Furey's student was a 17-year-old junior at the time the alleged incident in June 2010. Now 21, she told the court Friday of her subsequent panic and anxiety attacks. Her mother sat two rows behind Furey's family members.
The Inquirer is not naming the woman. Furey must register as a Megan's Law sex offender.
Before the incident, the victim said she was a straight-A student and played the baritone sax as well as tennis, basketball, and softball at the high school. But afterward, she said, students and teachers helped make her senior year - which was "supposed to be one of the best years of my life" - uneasy.
"I had students who would walk up to me and call me a liar to my face," she said in court, using notes during her brief victim-impact statement.
Students also told her she was "making it up for attention," she told the court.
"The sight of a car that looked anything like his," she said, "sent me into massive panic attacks."
Authorities allege that Furey set up a MySpace account and sent messages to her under the guise of a boy. The Gloucester County Prosecutor's Office said earlier that some of the messages were "very sexual in nature." The first messages were sent Dec. 1, 2009, and messages continued into in 2010.
Her MySpace account had a filter restricting contact to users under age 18.
On June 23, 2010, the victim said, she was walking from a friend's home in Paulsboro that only she, her friend, and "the boy" would have known that she would take when she saw Furey, also her class adviser, the Prosecutor's Office said.
Furey, who was parked on the street, flashed his lights, authorities said, and tried to get the girl into the vehicle.
"I told him he was a creeper, and I started walking away," she testified earlier this year.
Two days later, the girl told her mother, who notified authorities.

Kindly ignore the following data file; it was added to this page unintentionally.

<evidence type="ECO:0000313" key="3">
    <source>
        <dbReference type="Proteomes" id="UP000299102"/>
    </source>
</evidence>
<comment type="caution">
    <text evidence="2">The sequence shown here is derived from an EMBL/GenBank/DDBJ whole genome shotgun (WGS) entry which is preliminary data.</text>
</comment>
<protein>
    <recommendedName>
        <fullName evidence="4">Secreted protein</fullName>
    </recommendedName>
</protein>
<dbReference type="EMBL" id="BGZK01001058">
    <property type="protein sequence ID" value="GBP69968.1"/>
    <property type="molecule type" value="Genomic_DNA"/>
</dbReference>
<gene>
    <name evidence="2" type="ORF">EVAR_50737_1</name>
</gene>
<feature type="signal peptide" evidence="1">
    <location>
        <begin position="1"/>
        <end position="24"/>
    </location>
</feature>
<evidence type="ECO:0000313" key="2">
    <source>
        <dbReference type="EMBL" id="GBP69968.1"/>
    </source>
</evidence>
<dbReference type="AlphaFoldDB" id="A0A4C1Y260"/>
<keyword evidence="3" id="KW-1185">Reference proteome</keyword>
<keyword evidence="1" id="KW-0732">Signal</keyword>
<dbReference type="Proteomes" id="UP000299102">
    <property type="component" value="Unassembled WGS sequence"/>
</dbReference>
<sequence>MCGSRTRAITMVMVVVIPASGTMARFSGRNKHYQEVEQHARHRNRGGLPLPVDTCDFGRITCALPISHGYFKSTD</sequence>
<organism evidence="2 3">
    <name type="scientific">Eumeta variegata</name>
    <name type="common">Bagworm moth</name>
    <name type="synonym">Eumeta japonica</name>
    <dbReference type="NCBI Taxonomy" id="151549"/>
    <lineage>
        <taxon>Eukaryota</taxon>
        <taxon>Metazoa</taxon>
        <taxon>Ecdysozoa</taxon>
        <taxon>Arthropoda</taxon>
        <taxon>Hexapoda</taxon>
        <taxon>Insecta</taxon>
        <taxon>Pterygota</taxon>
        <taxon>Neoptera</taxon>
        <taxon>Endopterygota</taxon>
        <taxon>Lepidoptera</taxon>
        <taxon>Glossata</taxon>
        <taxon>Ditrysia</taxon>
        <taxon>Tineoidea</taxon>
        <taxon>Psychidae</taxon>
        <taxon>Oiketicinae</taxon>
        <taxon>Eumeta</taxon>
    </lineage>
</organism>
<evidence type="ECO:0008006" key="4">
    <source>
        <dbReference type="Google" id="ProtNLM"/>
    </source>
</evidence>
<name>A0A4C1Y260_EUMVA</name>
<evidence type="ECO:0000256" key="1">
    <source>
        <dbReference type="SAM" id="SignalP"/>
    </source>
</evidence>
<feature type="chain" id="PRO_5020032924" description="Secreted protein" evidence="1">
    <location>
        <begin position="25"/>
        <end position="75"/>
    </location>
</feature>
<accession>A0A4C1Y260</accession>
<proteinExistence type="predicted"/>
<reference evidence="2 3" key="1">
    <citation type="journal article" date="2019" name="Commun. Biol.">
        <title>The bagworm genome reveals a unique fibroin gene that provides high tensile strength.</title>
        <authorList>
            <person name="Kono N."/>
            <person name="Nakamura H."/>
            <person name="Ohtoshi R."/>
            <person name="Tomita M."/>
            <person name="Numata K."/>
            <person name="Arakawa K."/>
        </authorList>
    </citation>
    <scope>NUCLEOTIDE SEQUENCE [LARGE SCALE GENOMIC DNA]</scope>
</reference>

Furey, who taught biology, was suspended without pay.
Paulsboro interim school superintendent Walter Quint said Friday that the district would wait for the judge's order and guidance from counsel before taking further action against Furey.
The victim said her panic and anxiety attacks are now less frequent, kept under control with medication. "Everything is still fresh. It still haunts me," she told the court.
Then she took her seat next to her mother, who touched her daughter's knee and held her hand.
In an interview after the sentencing, her mother said the young woman was studying forensic anthropology at a college in Pennsylvania. She hopes to unearth the remains of prisoners of war in Hawaii, her mother said.
Furey's attorney, Robert Wolf, had "adamantly" denied any luring. In court, Wolf painted his client as a law-abiding citizen and 27-year Air Force veteran who served in combat - Desert Storm, Desert Shield, Iraqi Freedom, and the war in Afghanistan - and decorated cargo planes on holidays.
Furey declined to speak.
"He's always been a good brother. He's always been a loving father, a dedicated military man, a good friend," his brother Joe, one of more than a half-dozen family members in the courtroom, told Marshall.
Outside the courtroom, Gloucester County Assistant Prosecutor Staci Scheetz, who tried the case, hugged the woman, for the second time that morning, and her mother.